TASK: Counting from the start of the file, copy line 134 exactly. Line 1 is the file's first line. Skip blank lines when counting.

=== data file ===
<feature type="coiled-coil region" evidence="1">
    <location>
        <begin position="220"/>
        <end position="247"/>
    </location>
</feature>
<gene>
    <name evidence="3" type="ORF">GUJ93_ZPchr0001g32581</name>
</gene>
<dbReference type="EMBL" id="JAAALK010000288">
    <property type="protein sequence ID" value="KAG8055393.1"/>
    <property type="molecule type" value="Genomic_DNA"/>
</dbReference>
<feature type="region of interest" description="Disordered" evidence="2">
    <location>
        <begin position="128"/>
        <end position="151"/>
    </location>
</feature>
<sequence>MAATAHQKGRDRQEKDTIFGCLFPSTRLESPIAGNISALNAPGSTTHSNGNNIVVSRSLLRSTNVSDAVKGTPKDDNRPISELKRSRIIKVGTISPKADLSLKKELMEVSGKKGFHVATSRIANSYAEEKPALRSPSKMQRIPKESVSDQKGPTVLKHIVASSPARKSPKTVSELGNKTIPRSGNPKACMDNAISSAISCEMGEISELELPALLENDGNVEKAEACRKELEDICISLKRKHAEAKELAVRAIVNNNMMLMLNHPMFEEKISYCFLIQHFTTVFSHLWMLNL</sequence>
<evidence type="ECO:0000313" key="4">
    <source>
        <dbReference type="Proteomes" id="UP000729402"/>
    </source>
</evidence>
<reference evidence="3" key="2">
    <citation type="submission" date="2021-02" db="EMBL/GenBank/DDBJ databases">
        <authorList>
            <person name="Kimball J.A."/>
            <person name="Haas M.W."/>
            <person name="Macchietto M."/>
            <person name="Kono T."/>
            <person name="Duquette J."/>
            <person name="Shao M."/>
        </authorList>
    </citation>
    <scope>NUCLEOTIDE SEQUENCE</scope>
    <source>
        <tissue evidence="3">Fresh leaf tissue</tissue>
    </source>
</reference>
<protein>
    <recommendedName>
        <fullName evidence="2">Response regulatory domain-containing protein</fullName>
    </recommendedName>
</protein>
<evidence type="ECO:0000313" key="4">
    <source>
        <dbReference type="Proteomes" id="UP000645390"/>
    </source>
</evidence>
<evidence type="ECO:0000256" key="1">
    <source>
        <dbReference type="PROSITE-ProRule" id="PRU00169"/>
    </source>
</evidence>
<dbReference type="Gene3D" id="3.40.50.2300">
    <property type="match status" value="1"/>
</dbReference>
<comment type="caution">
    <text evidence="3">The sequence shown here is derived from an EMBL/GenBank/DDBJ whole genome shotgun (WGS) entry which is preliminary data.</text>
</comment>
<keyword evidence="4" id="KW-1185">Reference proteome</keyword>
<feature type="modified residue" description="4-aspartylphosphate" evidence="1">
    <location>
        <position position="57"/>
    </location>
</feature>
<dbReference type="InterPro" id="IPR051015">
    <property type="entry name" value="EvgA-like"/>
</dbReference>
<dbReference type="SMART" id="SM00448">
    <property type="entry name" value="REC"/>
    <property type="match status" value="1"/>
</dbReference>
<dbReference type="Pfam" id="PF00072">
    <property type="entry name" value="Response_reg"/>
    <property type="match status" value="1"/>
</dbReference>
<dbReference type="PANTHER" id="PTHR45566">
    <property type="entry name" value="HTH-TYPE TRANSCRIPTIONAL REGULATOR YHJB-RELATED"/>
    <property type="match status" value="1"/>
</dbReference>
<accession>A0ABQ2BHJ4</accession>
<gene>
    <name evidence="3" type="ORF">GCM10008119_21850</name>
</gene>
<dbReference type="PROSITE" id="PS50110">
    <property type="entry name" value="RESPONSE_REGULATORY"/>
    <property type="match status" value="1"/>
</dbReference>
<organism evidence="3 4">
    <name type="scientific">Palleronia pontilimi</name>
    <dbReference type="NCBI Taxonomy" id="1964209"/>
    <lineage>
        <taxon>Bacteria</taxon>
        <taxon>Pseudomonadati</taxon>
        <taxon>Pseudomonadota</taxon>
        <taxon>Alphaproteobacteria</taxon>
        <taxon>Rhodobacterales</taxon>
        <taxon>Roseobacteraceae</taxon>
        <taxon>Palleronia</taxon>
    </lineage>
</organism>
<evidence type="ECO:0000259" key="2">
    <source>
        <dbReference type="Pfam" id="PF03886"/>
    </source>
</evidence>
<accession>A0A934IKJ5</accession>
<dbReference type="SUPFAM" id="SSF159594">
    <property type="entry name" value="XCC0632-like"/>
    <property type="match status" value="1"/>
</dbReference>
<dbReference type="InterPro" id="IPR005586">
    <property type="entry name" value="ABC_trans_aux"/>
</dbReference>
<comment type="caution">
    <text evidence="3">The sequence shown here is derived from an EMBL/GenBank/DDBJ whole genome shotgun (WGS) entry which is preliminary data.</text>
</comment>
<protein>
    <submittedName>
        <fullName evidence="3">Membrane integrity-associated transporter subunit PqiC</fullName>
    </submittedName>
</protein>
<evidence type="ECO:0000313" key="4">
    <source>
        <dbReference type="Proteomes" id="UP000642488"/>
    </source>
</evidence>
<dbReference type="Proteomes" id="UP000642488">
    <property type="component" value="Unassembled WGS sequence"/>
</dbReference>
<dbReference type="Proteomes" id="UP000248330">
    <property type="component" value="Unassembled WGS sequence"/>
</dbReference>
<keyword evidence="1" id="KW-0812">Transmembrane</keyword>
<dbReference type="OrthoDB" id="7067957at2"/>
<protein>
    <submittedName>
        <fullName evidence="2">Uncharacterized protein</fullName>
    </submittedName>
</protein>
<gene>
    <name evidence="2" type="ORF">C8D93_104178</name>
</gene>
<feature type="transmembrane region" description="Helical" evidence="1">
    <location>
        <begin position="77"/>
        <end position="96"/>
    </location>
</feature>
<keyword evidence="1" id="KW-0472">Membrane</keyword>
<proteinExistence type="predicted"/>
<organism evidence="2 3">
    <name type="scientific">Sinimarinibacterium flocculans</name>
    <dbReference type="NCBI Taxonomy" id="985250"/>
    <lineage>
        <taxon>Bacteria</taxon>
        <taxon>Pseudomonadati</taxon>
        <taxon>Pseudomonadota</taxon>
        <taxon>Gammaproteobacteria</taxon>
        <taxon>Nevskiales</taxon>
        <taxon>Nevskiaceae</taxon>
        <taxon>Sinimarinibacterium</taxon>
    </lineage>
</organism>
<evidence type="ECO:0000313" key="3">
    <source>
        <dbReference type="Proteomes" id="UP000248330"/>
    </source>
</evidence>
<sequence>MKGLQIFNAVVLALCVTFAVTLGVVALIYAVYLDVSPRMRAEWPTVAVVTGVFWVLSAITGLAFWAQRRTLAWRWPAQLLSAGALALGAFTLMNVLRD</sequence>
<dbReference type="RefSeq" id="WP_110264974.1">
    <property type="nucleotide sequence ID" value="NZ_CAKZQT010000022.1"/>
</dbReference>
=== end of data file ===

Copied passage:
<dbReference type="Proteomes" id="UP000248330">